Visitation from overseas markets continued its 17-month trend upward, with arrivals increasing by 5 percent in September 2008 and by 9 percent through the first nine months of the year.
The United States enjoyed overall increases in visitors through September from Western Europe (17 percent), Africa (16 percent), Eastern Europe (15 percent), South America (14 percent), the Middle East (10 percent), and the Pacific (5 percent). In fact, Western European visitors accounted for 48 percent of all overseas arrivals.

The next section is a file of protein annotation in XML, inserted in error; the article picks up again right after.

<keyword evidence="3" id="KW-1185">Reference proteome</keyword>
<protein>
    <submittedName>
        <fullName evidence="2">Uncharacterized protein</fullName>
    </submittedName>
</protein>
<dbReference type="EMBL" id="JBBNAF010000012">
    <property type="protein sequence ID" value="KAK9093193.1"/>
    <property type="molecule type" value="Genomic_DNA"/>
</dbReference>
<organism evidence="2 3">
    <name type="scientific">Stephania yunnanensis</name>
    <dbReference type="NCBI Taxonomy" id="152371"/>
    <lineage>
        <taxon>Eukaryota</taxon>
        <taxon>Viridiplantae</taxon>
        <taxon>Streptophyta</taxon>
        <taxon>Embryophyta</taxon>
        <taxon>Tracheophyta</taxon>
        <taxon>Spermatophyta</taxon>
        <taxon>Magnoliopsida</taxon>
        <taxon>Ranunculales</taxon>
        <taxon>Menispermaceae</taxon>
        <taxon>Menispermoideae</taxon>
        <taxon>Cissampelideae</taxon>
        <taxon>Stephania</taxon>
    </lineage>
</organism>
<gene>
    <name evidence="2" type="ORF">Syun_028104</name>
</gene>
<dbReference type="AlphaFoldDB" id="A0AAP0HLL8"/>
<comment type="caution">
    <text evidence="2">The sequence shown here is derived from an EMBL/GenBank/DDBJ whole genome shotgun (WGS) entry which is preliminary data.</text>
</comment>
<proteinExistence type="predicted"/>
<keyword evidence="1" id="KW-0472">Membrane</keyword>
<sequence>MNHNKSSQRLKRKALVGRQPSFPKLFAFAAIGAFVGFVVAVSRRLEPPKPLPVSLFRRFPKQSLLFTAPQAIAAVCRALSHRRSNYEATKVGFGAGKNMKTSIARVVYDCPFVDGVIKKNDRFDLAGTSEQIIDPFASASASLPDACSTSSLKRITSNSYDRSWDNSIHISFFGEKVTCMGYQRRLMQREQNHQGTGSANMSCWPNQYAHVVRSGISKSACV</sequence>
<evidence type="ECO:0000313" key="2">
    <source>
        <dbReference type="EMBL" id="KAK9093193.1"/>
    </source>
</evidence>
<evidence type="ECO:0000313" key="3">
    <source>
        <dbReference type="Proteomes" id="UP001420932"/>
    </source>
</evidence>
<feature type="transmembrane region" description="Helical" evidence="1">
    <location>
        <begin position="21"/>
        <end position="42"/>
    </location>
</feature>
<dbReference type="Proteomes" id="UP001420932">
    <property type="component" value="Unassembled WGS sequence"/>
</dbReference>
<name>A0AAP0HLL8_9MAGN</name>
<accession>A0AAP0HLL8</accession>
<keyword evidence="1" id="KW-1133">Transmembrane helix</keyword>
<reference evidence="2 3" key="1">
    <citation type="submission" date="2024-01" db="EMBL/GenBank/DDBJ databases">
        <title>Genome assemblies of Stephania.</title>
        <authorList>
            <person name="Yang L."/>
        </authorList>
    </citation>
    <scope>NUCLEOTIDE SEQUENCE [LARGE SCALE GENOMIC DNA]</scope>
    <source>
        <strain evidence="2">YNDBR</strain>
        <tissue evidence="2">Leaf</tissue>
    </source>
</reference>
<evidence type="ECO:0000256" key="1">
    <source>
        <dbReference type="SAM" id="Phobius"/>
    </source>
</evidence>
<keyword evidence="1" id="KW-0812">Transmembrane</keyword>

The list of Western European countries that registered increased visitors to the United States includes France, Germany, Ireland, Italy, the Netherlands, Spain, Sweden, Switzerland, and the United Kingdom. The increased results from Germany (20 percent), France (28 percent), and Italy (29 percent) continued growth trends from 2007.
Although the number of overall visitors from Asia dropped by 1 percent through September, visitors from India and the People’s Republic of China grew by 9 percent and 28 percent, respectively.
For more information about the Office of Travel and Tourism Industries, visit their Web site.
Contributors to this section include Christopher Cassel of the International Trade Administration’s Import Administration, and Richard Champley of the International Trade Administration’s Manufacturing and Services unit.